November 5, 2023 at 7:30 pmSabrina CorsettiSubscriber
Hello! This seems like a silly problem to be having, but I've been trying numerous methods to solve it, to no avail.
The trouble is, I have an FDTD simulation of a grating. The grating creates scattering in all dimensions - up, down, left, and right, with some transmission and reflection.
To measure the power scattered in each direction, I have 6 monitors (top, bottom, left, right, etc.) enclosing the entire simulation region. So, in theory, the sum of the power through the 6 monitors should be 100% of the source power.
The trouble is that, depending on the method I use to calculate the power through each of the monitors, this sum comes out to well over 100%.
For example, suppose I find the power in the "upwards" monitor using the integral of the electric field intensity, e.g.:
- E2_UP = getelectric("UP",2);
- E2_UP_int = integrate(E2_UP,[1,3],x_UP,z_UP);
Power_UP = c*n*eps0/2*E2_UP_int;
- P_Source = sourcepower(getdata('source_WGmode','f'),2);
If I then take Power_UP/P_Source, that quotient alone turns out to be about 1.56. So just one monitor seems to be recording more than 100% of the source power.
The total power does come out to 100% when I take "transmission" through each of the monitors, from getresult. However, since "transmission" integrates only normal to the surface, it seems like power is lost in the calculation, due to the grating emission propagating at 45 degrees. This is confirmed by integrating power in a spot in the far-field over the grating, using the electric field amplitude method above. The fractional power in that spot comes out to be larger than the "transmission" value for the entire upwards monitor.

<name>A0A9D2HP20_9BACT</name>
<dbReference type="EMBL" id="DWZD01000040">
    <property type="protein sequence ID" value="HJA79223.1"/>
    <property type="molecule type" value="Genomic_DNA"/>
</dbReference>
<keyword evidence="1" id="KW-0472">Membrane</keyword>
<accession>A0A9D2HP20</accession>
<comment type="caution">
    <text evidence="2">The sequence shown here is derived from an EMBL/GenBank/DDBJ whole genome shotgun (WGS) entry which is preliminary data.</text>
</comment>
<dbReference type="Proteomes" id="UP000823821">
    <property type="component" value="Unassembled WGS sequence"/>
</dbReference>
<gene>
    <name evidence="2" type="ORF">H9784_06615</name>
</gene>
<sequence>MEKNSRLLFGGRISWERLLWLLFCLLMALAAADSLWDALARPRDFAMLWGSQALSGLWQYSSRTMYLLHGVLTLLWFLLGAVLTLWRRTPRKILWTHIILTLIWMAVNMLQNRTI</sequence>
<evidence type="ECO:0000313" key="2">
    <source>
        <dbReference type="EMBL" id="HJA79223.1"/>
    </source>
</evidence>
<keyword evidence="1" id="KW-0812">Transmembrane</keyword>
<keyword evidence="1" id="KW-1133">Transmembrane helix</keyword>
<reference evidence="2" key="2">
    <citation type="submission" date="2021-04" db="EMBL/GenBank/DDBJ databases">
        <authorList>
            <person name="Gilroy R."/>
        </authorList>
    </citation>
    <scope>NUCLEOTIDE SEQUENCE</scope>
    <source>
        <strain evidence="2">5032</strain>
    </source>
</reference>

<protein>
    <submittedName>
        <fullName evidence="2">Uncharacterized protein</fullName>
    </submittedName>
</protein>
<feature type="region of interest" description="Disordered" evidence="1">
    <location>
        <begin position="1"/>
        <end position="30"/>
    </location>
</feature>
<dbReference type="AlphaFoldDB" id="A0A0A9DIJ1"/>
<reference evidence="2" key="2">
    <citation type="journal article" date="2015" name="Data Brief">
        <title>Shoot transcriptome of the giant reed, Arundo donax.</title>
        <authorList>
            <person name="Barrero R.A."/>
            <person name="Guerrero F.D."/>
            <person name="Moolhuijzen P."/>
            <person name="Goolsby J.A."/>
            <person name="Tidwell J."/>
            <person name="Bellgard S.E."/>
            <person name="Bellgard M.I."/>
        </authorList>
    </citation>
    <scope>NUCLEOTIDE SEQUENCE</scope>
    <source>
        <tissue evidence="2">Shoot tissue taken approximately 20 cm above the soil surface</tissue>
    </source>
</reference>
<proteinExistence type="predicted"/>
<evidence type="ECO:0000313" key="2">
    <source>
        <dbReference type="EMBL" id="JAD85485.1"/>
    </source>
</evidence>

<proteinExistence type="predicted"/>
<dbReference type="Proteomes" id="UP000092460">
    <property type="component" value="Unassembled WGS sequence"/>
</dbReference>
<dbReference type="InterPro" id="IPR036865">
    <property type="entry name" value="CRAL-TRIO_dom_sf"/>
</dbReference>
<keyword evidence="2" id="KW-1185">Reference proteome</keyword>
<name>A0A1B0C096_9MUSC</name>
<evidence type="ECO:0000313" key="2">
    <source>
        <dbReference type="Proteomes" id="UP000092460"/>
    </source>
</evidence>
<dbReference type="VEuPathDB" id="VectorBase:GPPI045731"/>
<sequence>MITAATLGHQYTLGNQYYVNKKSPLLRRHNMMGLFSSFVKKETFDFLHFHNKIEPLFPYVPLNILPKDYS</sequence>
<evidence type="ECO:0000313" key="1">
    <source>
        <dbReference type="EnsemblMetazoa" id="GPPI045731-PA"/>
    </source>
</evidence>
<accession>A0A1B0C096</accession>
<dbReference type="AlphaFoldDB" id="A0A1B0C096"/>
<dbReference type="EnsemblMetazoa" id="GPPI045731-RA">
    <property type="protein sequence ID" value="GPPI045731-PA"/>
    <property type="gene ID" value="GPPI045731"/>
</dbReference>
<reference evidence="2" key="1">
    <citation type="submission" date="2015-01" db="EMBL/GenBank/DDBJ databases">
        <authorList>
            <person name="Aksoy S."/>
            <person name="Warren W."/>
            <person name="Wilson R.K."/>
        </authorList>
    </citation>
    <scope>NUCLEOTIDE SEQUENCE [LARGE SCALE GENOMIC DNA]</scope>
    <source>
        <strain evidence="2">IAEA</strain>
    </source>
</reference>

In short - is there something conceptual I'm missing here, regarding how to integrate power? Essentially, I don't see how taking c*n*eps0/2*E2_UP_int could ever give a value larger than the source power, unless I'm misunderstanding how the source power is normalized?
Any feedback on this issue would be appreciated. Thank you!
- You must be logged in to reply to this topic.
Boost Ansys Fluent Simulations with AWS
Computational Fluid Dynamics (CFD) helps engineers design products in which the flow of fluid components is a significant challenge. These different use cases often require large complex models to solve on a traditional workstation. Click here to join this event to learn how to leverage Ansys Fluids on the cloud, thanks to Ansys Gateway powered by AWS.
Earth Rescue – An Ansys Online Series
The climate crisis is here. But so is the human ingenuity to fight it. Earth Rescue reveals what visionary companies are doing today to engineer radical new ideas in the fight against climate change. Click here to watch the first episode.
Subscribe to the Ansys Blog to get great new content about the power of simulation delivered right to your email on a weekly basis. With content from Ansys experts, partners and customers you will learn about product development advances, thought leadership and trends and tips to better use Ansys tools. Sign up here.
- Ansys Insight: About override mesh in FDTD: its use and settings
- Ansys Insight: Why my simulation result is different from published paper or experiment?
- Ansys Insight: Transmission results greater than one
- Ganhemt Project mistake can you help me
- How to calculate the cross-polarization efficiency and phase in FDTD
- save data error
- Simulation of a single pillar of a peltier cooler
- EME : field profile and cell periodicity
- Ansys Insight: Single frequency CW source
- What is the meaning of this error ” Bad termination of…” ?
© 2023 Copyright ANSYS, Inc. All rights reserved.